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Storm Season: War Clouds Form Over the Sands of Mina al-Ahmadi - Part One

Feb. 18, 2016 | By Sam Cox (Rear Adm. USN, Ret.), Director, Naval History and Heritage Command
Editor's Note: At the time Desert Storm began, NHHC Director Sam Cox was an active duty Lieutenant Commander, serving as an assistant intelligence officer on the staff of Vice Adm. Stan Arthur who commanded the U.S. Seventh Fleet and U.S. Naval Forces Central Command embarked on the command ship USS Blue Ridge (LCC 19) operating in the Arabian Gulf. This is part one of a five-part series.

The amphibious command ship USS BLUE RIDGE (LCC-19), right foreground, Oliver Hazard Perry-class guided missile frigate USS HAWES (FFG -53), left foreground, and other U.S. and French warships stand moored to a pier outside Manama in the aftermath of Operation Desert Storm.

There was a perfectly valid reason there was no amphibious landing by U.S. Marines into Kuwait: we would have had to literally destroy Kuwait to save it. The planned landing beach was lined by high-rise apartment buildings in the southern suburbs of Kuwait City, which would have been pulverized by battleship gunfire to adequately suppress Iraqi defenses to enable a successful landing. The best beach in Kuwait was even worse; it was right in the middle of Kuwait's giant Mina al-Ahmadi oil refinery. In the end, just the threat of an amphibious assault served to tie down many Iraqi divisions guarding against an attack that never came. However, in the preparations for the Coalition counterattack into Kuwait, an amphibious assault was not intended as a deception plan. The planning was quite real. Planning for an amphibious assault began almost as soon as the Iraqi invasion.

As the staff Current Intelligence Officer, I was called upon to provide intelligence support throughout the different planning phases, and nothing I had learned in Intelligence School prepared me for supporting an opposed amphibious assault into an oil refinery. Planning initially focused on the possibility of having to extract U.S. personnel from the American Embassy in Kuwait City, which was surrounded, but not occupied initially, by the Iraqi invasion forces in August 1990. As each day and week went by, more and more Iraqi troops poured into Kuwait, vastly outnumbering initial U.S. amphibious forces in the Arabian Gulf. It quickly became apparent that an attempt to forcibly extract the U.S. diplomats from the embassy compound would be costly and unlikely to succeed. Eventually, after a "siege" lasting several months, the Iraqis permitted the U.S. diplomats to be withdrawn via Iraq.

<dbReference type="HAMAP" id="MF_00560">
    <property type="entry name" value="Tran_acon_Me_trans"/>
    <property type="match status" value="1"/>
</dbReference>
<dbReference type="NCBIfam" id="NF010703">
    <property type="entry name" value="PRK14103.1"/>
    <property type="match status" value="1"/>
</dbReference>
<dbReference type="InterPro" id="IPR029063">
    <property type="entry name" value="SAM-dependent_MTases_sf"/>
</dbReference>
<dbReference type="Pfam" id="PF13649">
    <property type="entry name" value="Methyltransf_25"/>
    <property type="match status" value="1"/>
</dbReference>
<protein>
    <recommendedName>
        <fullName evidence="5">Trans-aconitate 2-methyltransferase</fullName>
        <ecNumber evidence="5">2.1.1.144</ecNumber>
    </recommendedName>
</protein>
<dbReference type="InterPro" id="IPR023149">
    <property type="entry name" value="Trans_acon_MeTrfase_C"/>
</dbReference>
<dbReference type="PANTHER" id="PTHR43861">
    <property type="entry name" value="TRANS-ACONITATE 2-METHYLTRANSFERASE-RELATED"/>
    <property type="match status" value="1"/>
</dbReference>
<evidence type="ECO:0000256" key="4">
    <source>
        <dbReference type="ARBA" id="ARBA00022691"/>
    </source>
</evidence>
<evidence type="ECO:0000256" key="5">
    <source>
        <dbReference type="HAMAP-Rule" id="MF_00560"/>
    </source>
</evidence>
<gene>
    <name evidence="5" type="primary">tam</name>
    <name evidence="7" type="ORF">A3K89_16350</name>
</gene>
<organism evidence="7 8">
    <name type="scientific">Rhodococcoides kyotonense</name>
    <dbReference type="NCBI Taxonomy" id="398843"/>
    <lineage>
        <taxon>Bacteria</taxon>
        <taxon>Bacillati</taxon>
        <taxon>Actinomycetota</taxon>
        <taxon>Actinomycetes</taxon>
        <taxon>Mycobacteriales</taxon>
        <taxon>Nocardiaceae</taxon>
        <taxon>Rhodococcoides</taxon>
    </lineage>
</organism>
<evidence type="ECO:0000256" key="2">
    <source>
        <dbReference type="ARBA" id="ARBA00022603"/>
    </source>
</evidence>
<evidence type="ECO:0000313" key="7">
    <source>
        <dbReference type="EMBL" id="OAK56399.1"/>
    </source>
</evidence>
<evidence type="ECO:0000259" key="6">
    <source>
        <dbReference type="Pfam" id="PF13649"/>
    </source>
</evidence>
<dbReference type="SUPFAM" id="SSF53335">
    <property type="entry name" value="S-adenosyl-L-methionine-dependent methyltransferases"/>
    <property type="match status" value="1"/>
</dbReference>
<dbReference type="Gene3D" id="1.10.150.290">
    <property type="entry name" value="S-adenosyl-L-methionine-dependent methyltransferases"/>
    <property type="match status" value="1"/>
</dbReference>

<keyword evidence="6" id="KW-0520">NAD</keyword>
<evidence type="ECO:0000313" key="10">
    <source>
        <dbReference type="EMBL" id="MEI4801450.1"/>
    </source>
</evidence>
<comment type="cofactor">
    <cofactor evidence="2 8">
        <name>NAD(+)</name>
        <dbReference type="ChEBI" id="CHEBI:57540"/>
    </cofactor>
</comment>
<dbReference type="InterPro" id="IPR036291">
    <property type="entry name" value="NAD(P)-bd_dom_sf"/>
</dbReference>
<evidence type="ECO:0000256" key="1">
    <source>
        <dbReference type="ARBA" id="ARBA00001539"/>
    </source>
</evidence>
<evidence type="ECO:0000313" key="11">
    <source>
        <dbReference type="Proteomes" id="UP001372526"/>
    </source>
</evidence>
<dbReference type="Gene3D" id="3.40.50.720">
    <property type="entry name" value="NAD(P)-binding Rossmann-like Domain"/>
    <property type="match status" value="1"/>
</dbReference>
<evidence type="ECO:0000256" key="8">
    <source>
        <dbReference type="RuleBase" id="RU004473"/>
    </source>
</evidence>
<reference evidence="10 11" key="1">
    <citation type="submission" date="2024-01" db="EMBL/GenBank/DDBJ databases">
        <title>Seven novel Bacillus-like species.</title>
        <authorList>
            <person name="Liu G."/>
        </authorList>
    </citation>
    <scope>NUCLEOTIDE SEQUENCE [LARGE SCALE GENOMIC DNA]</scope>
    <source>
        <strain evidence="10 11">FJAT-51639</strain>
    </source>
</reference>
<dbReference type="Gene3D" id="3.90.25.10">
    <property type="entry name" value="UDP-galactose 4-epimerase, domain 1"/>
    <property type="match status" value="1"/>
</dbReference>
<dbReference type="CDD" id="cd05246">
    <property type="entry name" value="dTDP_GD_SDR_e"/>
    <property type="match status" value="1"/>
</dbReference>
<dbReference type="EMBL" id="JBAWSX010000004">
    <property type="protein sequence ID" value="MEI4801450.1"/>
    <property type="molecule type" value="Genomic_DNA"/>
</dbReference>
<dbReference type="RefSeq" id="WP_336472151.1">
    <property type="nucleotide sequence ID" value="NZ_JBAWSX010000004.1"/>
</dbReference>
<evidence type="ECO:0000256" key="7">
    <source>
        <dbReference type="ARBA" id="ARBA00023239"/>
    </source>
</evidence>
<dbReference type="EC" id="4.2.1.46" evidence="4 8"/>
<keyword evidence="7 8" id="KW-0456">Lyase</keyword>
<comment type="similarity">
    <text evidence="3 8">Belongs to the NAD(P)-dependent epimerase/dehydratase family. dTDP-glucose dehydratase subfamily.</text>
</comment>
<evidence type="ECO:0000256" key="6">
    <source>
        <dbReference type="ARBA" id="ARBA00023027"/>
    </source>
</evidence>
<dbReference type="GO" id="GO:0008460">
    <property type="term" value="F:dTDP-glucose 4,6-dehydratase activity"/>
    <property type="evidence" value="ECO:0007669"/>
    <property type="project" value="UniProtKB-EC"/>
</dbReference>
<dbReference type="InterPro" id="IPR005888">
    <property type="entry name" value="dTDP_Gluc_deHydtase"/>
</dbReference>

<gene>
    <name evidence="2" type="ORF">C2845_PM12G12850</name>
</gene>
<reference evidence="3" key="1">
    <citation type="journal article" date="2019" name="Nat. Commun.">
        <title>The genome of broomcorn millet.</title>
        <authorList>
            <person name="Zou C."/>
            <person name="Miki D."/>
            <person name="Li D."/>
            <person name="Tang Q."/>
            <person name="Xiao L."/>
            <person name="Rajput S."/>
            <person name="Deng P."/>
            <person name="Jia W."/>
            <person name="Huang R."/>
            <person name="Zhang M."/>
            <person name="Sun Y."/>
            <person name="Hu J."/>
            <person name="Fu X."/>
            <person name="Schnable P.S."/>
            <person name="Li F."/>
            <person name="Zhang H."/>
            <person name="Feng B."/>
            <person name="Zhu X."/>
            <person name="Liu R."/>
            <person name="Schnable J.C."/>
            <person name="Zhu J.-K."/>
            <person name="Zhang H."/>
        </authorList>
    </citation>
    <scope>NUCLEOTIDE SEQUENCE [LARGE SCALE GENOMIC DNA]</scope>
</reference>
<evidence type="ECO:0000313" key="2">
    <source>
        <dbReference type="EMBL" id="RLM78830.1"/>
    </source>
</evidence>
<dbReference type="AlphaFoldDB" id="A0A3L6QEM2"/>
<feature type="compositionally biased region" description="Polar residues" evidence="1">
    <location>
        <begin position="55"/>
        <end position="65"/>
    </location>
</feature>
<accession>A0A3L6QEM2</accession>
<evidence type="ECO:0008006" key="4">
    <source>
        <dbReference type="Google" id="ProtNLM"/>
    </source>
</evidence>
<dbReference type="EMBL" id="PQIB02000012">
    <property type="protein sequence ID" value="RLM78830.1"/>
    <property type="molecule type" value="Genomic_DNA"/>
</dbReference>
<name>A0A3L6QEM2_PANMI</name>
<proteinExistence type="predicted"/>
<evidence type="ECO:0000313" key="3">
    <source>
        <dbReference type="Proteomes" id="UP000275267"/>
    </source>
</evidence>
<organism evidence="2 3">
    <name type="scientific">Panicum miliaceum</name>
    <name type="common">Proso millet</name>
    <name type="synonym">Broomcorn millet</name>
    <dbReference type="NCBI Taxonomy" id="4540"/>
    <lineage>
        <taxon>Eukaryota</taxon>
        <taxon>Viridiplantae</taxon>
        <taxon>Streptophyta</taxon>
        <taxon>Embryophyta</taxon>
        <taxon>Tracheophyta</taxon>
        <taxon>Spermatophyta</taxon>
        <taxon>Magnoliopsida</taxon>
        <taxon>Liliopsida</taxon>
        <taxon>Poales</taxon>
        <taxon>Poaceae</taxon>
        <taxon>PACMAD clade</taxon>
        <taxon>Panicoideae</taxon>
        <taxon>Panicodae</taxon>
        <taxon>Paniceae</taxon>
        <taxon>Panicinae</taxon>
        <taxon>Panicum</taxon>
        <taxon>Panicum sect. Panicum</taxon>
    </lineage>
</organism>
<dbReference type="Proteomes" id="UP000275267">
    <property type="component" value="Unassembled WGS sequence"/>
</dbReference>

Map of 2nd Marine Division plan of assault on Kuwait City

From the very beginning, an opposed amphibious assault into Iraq or Kuwait was viewed as a very high risk and high casualty operation. The Iraqis quickly showed their respect for the threat from U.S. Marines by immediately digging in and heavily fortifying the beaches with interlocking and layered defensive positions. They clearly demonstrated their intent to extract a high price. In addition, none of the potential landing beaches were particularly good with generally too shallow a gradient, which made them ideal for defensive mining and required long approaches by landing craft and long runs by exposed personnel. Such a landing would have had a lot in common with Tarawa in WWII.

The most southerly acceptable beach was near Ras al-Qulayah, Kuwait, but it was only about a dozen miles behind Iraqi lines along the Kuwait-Saudi border, which made it hardly worth the high risk. The next beach to the north was split in two parts by the Mina al-Ahmadi oil transshipment terminal and bordered the huge refinery, the single most important facility to the Kuwaiti economy after the oil fields themselves. The next beach to the north was in a heavily urbanized area, lined with multi-story residential buildings that provided ideal cover for defending forces. Further to the north, the beaches on the north side of Kuwait Bay and on Bubiyan Island were subject to very wide tidal variations. These beaches were at best extremely shallow, and at worst consisted of miles of mud flats, all leading to bottlenecks that would greatly constrain the ability of the Marines to maneuver once they were ashore. The potential for the Marines to get trapped was high.